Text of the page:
BadlyWrittenPoem Tue 27-Nov-12 21:14:03

I would say that there is too much focus on initiation rates and not enough on maintenance which I would guess is because hospital statistics are based on % initiation and on method of feeding when baby leaves hospital. I definitely believe that any breastfeeding is beneficial so if a mother who plans to FF gives one BF then that is great but it seems like there is all this propaganda* to get people to try it but then (based on the evidence that most people who stop would have liked to do longer) not adequate support to help people sustain it.

*In my most recent pregnancy I was not given any information antnatally about breastfeeding but there were posters all over the ward when I was admitted part way through my pregnancy and there was a DVD in the hospital waiting room. Both were just pushing people to try it (in a rather in your face kind of way) and didn't give any information that would help people practically to actually do it.

snowtunesgirl Tue 27-Nov-12 21:54:44

Yes, the Bump to Breast DVD is crap. It's just a propaganda DVD about how lovely and marvellous BF is but doesn't really show you HOW to do it. Only when you get into the special features bit does it tell you anything of worth.

AndMiffyWentToSleep Wed 28-Nov-12 00:15:27

I have just been told that the 1% ebf rate does NOT include those who took expressed breastmilk, only those fed from the breast directly every single time. Need to check that though. Quite odd if true, IMHO.

BadlyWrittenPoem Wed 28-Nov-12 06:16:31

AndMiffyWentToSleep, it's a long time since I read it and I wasn't particularly thinking about EBM at the time but the EBF was defined as whether they'd ever had anything other than breastmilk or medicines when I read it.

AndMiffyWentToSleep Wed 28-Nov-12 13:23:14

Yes Badly, that is exactly as I had thought. I'll have to go and have a proper read...

tiktok Wed 28-Nov-12 14:31:43

Andmiffy you are wrong. Bf for this survey is breastmilk feeding howrver it is done.

tiktok Wed 28-Nov-12 14:35:34

???? The dvd includes detailed info with graphics and film of the practicalities.

snowtunesgirl Wed 28-Nov-12 14:57:14

I found that part to be a tiny part of the DVD. The rest of it was about how "great" BF is. I really didn't find it a helpful tool in preparing to BF.

I had much better info from you and MN!

tiktok Wed 28-Nov-12 17:30:18

Thanks smile but I don't think you can have watched it properly. There are some sequences showing mothers who are enjoying bf, some info about health effects, and lots about expressing (it's very good on this), returning to work, getting your baby positioned and attached comfortably, how bf actually works and much more.

Independent eval says 99 per cent of women found it useful www.bestbeginnings.org.uk/fbtb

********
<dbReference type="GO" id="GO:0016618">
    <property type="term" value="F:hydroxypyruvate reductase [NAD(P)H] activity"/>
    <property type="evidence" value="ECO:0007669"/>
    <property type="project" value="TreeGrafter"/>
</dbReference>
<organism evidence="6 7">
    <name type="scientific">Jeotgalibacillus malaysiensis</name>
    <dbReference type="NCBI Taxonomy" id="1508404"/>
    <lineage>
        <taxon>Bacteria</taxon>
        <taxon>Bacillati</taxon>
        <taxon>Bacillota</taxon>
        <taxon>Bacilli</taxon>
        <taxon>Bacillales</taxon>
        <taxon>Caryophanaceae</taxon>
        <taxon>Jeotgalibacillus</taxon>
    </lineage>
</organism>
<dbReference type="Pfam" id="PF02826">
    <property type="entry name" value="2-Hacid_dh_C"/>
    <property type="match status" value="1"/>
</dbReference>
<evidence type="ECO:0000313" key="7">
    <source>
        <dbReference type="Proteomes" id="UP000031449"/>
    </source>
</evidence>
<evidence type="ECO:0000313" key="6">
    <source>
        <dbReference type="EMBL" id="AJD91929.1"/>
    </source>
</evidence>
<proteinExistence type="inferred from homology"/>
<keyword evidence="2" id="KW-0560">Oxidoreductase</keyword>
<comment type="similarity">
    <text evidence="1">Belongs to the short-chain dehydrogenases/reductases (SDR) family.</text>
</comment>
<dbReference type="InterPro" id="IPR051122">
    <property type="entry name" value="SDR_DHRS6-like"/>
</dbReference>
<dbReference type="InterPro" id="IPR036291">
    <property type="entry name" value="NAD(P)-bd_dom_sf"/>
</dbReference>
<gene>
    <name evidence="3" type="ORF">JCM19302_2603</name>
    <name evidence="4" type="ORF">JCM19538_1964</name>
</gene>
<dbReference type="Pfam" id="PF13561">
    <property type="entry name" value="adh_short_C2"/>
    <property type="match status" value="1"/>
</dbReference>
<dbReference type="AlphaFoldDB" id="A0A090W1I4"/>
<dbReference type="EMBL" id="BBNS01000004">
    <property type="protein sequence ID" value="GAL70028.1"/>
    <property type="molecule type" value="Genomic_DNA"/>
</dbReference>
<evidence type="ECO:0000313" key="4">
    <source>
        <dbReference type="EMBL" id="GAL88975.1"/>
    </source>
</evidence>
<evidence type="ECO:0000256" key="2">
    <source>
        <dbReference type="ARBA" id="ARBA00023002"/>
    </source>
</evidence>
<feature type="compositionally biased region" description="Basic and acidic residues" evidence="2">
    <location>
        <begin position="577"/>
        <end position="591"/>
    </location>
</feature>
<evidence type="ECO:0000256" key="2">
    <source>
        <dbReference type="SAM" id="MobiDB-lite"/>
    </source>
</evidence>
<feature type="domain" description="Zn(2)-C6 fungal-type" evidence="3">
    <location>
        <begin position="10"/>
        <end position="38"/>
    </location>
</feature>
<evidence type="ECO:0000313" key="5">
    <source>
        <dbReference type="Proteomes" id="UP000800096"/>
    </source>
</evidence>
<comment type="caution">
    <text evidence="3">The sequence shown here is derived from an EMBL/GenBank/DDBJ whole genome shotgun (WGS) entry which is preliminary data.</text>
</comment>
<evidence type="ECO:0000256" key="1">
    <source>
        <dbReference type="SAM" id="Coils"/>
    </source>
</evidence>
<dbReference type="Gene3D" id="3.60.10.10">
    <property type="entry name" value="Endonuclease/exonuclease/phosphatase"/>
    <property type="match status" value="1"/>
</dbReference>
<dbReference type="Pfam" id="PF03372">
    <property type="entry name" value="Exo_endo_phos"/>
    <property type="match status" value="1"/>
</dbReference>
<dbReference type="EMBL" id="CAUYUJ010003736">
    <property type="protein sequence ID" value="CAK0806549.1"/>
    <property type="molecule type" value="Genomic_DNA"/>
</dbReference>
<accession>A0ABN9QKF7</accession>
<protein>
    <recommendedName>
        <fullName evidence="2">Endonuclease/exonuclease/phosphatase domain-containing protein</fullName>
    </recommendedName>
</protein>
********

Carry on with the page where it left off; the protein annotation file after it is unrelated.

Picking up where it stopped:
I have nothing to do with this DVD, BTW! I have seen many bf dvds in my time and this is the most comprehensive and useful, IMO.

BadlyWrittenPoem Wed 28-Nov-12 18:53:05

I can accept that there may be useful info on the DVD but the bit playing on a loop in the hospital waiting room did not. Aside from the posters and DVD the only mention of breastfeeding in my antenatal care was when my MW asked if I would be breastfeeding when she did my home assessment for homebirth and I said yes. If my current baby had been my first I doubt I would be breastfeeding now never mind exclusively.

AndMiffyWentToSleep Wed 28-Nov-12 19:26:30

Oh tiktok, I'm so glad to hear it! It did seem utterly useless to define ebf as not including ebf!

tiktok Wed 28-Nov-12 20:31:47

BWP, tell the maternity unit, then - say the bf stuff on the loop would not be of any help. They need to know.

HannahBerry Wed 28-Nov-12 21:01:38

Before artificial infant feed (formula) went commercially mainstream (early 20th century), I wonder what the figures were then at 6 months?

And as an aside, did women experience these similar problems with breastfeeding before the commercialisation of formula?

Welovecouscous Wed 28-Nov-12 21:04:27

Love love love the best beginnings DVD - watches it before baby was born as it was given out by mw and it was just wonderful - detailed help with latching and hand expressing - have kept it to watch again before dc 2!

BadlyWrittenPoem Wed 28-Nov-12 21:35:30

Tiktok, I would but I have already made three extensive complaints with regard to maternity/antenatal care (all about much more major issues) so I fear it would just make me look like I was just looking for anything to complain about. IMO it shouldn't even be played in that waiting room - the first time I saw it I was waiting for a postnatal follow up after losing my baby at five months.